Pope Francis to reunite with missionary cousin during trip to Thailand: 'I call him Jorge'

Pope Francis is making his first trip to Thailand this week -- the second papal visit to the mostly Buddhist country -- as part of a seven-day journey to Asia and he will have a special reunion with a family member.

His Catholic cousin, Sister Ana Rosa, a 77-year-old missionary who has been in the country for 54 years, will be translating for the Holy See during the trip.

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"We are a big family and we'd all get together for feasts, for celebrations," Rosa recently told Sky News about her childhood in Buenos Aires, Argentina, as the second cousin to Francis. The two had the same great-grandfather.

A picture of Pope Francis and Sister Ana Rosa Sivori is seen at the St. Mary School in Udon Thani province, Thailand, September 24, 2019. REUTERS/Jiraporn Kuhakan NO RESALES.

A picture of Pope Francis and Sister Ana Rosa Sivori is seen at the St. Mary School in Udon Thani province, Thailand, September 24, 2019. REUTERS/Jiraporn Kuhakan NO RESALES.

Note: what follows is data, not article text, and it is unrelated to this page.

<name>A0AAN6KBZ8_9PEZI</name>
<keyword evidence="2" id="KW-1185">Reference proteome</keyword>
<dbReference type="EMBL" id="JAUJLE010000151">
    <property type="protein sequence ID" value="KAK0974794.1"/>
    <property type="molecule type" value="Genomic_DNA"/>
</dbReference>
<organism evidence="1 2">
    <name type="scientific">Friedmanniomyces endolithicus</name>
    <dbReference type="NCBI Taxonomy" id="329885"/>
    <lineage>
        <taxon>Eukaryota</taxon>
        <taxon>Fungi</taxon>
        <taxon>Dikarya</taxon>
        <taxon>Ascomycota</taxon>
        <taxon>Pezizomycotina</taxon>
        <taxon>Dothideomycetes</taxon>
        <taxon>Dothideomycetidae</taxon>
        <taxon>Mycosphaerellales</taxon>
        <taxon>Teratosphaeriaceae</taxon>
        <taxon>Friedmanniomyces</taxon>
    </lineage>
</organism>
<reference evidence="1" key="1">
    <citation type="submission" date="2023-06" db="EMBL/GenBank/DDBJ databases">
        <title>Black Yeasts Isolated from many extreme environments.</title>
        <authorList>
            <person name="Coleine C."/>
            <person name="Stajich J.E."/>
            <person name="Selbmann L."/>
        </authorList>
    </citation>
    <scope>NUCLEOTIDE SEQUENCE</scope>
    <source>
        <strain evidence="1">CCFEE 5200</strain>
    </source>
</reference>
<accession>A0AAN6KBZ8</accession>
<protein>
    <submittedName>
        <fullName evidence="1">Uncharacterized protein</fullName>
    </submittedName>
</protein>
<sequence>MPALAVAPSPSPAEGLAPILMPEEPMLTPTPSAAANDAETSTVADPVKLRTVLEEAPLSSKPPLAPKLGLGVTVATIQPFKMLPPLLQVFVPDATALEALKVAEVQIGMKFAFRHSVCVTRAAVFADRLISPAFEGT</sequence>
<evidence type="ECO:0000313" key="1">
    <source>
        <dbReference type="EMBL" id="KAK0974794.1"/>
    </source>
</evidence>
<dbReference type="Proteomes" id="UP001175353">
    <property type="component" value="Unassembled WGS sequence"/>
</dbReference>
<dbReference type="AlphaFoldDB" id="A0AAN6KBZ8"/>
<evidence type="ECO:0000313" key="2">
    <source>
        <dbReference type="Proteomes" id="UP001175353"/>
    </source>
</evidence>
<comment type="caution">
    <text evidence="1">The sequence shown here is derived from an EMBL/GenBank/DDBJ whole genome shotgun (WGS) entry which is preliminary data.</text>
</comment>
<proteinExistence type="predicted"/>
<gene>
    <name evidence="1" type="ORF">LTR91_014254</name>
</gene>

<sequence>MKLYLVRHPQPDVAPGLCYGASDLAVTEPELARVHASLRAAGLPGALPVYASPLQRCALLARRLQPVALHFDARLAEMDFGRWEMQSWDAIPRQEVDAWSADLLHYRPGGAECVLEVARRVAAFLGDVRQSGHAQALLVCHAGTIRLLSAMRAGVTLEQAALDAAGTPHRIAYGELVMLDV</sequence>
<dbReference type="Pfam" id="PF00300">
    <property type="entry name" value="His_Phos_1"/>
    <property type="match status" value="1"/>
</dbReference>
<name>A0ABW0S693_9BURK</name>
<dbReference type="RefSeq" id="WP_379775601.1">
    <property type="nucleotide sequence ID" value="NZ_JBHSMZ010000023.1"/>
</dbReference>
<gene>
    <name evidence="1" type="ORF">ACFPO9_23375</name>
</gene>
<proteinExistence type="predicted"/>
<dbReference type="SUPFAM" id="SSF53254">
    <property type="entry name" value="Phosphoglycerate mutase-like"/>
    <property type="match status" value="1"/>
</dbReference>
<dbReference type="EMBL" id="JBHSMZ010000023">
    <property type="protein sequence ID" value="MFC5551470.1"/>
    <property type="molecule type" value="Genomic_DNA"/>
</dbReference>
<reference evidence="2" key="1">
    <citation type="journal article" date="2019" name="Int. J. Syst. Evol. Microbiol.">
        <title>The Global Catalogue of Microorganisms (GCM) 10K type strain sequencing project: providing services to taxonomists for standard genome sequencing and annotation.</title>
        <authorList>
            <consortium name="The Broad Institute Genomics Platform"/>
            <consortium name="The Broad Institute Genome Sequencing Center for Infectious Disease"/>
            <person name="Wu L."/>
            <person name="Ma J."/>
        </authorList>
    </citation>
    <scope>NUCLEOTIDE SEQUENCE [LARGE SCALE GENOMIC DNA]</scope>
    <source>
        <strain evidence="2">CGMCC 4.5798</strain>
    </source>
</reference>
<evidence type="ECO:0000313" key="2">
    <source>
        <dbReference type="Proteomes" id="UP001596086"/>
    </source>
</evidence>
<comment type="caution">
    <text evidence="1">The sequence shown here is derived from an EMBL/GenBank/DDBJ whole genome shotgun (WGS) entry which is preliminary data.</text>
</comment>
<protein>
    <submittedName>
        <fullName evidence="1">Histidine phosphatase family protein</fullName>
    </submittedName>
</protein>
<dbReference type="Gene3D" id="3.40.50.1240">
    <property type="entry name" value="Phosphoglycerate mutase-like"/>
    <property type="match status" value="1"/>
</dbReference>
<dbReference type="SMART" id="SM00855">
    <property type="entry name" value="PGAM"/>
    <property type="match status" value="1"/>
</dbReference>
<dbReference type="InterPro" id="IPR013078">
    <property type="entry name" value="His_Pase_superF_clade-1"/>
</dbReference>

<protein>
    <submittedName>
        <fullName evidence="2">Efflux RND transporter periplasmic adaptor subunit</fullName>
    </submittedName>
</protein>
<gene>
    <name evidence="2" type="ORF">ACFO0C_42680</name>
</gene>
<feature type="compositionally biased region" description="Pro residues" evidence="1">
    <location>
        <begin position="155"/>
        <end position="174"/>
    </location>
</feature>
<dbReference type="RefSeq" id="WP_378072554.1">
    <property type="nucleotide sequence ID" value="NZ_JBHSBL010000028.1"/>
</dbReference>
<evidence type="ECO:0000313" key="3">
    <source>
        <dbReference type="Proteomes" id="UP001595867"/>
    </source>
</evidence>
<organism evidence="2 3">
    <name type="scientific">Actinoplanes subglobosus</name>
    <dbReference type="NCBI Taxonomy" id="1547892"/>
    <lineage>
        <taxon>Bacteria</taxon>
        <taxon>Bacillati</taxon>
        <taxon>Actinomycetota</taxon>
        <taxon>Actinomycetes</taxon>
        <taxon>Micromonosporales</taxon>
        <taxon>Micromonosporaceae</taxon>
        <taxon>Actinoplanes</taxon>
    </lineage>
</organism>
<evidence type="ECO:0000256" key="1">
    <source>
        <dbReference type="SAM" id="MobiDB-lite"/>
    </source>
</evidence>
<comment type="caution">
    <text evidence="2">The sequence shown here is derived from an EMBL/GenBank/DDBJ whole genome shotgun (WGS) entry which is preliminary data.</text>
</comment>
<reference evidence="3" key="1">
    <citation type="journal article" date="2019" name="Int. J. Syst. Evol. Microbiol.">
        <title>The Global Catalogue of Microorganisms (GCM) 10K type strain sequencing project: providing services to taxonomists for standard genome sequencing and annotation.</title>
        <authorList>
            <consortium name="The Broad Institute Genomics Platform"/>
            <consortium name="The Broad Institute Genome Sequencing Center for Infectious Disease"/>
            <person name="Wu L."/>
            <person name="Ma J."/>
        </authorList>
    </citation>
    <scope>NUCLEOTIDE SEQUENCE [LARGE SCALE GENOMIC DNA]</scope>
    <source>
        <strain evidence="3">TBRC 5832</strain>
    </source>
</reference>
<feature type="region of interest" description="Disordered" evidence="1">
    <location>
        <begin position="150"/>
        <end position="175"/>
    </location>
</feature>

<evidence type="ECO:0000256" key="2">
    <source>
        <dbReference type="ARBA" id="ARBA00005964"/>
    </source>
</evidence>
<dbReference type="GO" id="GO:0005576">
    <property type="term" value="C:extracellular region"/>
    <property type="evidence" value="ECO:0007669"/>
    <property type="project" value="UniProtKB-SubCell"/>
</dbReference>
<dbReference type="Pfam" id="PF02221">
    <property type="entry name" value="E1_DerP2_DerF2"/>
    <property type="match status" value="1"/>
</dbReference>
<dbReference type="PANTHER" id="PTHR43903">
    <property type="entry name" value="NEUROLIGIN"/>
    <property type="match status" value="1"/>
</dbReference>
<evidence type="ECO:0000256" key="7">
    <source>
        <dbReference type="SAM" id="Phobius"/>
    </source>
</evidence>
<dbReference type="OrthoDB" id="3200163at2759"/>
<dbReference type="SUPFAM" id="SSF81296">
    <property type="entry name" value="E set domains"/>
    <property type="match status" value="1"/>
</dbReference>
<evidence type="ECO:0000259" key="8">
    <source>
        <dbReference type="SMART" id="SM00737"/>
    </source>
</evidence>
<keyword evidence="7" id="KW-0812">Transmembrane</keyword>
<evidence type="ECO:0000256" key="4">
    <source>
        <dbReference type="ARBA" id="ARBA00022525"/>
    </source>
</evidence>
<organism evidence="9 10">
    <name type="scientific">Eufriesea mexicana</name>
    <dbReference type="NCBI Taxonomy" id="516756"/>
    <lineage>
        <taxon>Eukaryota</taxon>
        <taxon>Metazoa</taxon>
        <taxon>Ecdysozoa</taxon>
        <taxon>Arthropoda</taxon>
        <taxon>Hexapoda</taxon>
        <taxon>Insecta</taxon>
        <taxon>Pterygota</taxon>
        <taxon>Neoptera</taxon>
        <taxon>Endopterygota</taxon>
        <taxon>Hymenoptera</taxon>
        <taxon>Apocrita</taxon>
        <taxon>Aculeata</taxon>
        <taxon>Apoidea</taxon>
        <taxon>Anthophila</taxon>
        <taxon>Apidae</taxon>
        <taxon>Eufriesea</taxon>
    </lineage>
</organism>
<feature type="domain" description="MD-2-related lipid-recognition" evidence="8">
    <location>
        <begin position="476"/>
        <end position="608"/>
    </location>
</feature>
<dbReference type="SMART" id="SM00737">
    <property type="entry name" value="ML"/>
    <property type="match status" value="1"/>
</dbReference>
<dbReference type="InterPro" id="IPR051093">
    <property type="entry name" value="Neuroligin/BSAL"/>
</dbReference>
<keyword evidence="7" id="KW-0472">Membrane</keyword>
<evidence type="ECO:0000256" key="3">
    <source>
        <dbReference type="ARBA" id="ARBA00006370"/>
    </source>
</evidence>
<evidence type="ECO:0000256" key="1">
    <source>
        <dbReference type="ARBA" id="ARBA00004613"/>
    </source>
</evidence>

"He's my cousin, but he's also the Pope. We talk about the things that all relatives do when they meet," she added. "I don't call him His Holiness, I call him Jorge."

The pope's birth name is Jorge Mario Bergoglio. He adopted the name Francis in honor of Saint Francis of Assisi when he was named pope.

Rosa says Thailand is "excited" to see him, but she regrets that he won't be able to see "real Thailand" and visit the poorer parts of the nation.

Pope Francis on arrival at Bangkok Airport for his first visit to Thailand. (Vatican Media)

Pope Francis on arrival at Bangkok Airport for his first visit to Thailand. (Vatican Media)

"That's who he is working for. Nobody talks about the poor. But he's doing whatever he can for them," Rosa concluded. "He is a pope for this era, for this time."

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Pope Francis touched down in Bangkok on Wednesday and will remain until Nov. 23 when he heads to Japan, promoting the small Catholic communities in the countries and promoting interfaith dialogue, and defending life and the environment, according to the Vatican.